Since 2010, Texas has exonerated over 200 people for crimes they did not commit, based on evidence of innocence. Wrongful convictions, unfortunately, are a fact of life in Texas.
Texas, according to the Innocence Project, is the state with the highest number of prisoners found to be innocent following DNA testing. The Innocence Project is an organization that works to exonerate people who are wrongfully convicted of crimes.
In 2015, 149 people were cleared of crimes they did not commit. This number is the highest of any year in modern history, according to the National Registry of Exonerations. In the previous year, 139 were exonerated. These numbers have been steadily rising since 2005, when only 61 people were cleared of crimes they did not commit.
On average, those cleared in 2015 had served 14.5 years in prison. Some of them were on death row.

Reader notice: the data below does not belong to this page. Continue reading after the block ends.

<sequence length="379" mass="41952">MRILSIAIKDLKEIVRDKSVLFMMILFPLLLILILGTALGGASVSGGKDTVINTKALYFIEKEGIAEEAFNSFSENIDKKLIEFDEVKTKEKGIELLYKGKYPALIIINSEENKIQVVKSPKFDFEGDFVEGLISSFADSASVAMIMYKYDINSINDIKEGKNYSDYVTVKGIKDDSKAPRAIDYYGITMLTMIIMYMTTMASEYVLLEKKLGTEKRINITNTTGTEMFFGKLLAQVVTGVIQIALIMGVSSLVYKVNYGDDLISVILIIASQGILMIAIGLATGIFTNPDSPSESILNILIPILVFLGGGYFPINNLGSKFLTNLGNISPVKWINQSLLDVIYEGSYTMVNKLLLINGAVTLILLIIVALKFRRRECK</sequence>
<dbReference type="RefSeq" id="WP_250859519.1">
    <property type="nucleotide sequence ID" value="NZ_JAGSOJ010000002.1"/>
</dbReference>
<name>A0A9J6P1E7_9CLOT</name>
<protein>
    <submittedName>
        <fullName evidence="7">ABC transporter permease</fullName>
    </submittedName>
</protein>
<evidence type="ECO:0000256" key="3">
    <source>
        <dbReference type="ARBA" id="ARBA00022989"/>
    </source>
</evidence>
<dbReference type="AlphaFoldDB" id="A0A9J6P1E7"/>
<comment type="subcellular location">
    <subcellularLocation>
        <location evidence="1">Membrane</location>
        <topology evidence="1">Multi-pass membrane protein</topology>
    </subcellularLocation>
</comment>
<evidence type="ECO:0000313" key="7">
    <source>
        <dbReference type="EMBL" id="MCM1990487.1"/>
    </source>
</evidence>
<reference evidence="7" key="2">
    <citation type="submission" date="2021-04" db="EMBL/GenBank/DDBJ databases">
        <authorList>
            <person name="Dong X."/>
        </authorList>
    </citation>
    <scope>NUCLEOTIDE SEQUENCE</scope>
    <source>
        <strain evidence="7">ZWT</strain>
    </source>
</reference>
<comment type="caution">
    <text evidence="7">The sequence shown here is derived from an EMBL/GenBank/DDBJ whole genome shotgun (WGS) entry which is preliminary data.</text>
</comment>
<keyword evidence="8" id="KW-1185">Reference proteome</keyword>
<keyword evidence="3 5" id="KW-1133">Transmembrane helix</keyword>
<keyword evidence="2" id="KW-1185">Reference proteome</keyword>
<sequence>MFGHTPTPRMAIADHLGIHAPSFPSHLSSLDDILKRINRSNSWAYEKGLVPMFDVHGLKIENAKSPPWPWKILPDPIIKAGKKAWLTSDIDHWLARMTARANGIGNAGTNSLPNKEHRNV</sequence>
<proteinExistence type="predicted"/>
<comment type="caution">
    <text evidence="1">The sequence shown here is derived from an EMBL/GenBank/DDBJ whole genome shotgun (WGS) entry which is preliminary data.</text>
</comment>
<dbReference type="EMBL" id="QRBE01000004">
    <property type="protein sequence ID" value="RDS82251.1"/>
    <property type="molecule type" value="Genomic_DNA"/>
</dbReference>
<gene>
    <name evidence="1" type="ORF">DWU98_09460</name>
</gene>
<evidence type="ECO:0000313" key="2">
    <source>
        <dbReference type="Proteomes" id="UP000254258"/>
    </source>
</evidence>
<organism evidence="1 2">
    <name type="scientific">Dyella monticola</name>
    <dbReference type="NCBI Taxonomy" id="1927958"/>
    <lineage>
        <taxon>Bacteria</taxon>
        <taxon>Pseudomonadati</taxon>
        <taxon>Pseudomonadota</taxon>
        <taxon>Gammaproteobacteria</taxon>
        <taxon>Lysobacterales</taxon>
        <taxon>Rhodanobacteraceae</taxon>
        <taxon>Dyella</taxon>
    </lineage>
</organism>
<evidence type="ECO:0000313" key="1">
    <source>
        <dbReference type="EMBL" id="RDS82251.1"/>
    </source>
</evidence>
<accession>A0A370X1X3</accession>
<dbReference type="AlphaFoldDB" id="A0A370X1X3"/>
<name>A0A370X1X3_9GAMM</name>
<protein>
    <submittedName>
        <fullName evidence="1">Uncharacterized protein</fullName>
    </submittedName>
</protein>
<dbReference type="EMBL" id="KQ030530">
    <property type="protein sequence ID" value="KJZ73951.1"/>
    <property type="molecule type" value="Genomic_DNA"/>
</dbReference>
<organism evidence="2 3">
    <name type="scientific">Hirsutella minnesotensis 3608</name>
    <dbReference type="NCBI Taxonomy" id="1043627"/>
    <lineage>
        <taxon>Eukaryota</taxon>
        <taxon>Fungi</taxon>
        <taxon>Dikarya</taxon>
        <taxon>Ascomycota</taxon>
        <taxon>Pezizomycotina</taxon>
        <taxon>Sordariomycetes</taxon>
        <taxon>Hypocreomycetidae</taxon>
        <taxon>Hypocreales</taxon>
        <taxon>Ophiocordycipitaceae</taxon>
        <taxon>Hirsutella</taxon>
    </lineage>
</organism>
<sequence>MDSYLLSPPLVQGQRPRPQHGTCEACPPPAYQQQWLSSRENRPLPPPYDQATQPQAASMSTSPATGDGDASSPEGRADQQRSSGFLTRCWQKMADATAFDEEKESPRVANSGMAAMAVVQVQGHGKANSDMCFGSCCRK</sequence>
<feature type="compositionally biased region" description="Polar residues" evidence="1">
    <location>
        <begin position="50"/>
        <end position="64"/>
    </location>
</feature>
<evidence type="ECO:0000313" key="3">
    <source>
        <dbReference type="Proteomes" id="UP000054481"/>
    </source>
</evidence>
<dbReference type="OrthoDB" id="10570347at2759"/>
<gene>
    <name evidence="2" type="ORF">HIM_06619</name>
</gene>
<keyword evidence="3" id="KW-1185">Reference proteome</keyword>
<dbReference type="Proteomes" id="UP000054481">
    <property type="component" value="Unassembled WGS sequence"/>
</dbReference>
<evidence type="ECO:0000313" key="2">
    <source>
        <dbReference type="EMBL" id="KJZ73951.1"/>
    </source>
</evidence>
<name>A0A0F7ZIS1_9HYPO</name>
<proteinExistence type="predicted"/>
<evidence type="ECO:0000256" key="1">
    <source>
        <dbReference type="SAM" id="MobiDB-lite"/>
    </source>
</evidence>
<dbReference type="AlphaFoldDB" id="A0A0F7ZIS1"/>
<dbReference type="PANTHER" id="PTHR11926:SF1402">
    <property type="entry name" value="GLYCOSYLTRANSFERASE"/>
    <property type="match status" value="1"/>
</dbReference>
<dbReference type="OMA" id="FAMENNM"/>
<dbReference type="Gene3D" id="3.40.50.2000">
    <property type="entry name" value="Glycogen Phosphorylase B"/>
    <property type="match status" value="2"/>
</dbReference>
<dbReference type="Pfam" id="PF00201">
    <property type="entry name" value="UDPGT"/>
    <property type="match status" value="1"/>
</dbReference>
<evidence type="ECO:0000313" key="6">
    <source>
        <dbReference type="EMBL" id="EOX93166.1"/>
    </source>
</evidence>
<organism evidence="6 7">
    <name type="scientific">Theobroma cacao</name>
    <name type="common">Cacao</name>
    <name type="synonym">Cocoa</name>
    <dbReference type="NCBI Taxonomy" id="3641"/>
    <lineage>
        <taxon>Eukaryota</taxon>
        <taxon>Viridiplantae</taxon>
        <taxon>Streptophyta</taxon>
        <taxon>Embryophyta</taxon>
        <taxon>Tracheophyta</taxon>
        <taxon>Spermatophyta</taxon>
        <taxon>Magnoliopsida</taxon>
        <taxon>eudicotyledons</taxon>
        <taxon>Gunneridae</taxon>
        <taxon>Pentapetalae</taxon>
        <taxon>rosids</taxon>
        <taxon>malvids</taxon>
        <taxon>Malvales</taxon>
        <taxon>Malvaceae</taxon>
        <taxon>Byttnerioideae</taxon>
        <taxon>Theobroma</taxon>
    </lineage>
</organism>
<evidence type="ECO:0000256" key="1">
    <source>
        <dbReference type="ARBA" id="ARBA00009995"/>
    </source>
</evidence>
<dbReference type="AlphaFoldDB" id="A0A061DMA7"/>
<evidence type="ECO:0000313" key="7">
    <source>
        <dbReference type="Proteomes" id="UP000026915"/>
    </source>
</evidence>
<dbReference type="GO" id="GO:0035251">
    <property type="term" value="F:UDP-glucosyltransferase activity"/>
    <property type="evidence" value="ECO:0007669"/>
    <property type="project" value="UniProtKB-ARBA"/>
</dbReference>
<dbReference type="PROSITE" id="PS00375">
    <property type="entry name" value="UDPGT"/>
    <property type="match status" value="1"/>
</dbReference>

New Laws Could Help Prevent Wrongful Convictions
In May, the legislature passed a law to:
- Regulate the use of prison informants, to provide more accountability and transparency
- Require police to record interrogations in some felony cases
- Toughen rules for the use of police lineups to secure eyewitness identification, by making it so that suspects cannot noticeably stick out, witnesses must be informed that the perpetrator may be absent from the lineup and police must ask how certain the witness is in his or her selection
The law, House Bill 34, also asks for new studies on drug test kits and crime scene investigation.
2016 data shows that Texas has spent $93.6 million in the past 25 years paying 101 men and women who were wrongfully imprisoned.
If you are accused of a crime – even one you did not commit – your best chance of having your case dismissed or the penalties reduced is to discuss it with a qualified criminal defense attorney in your area.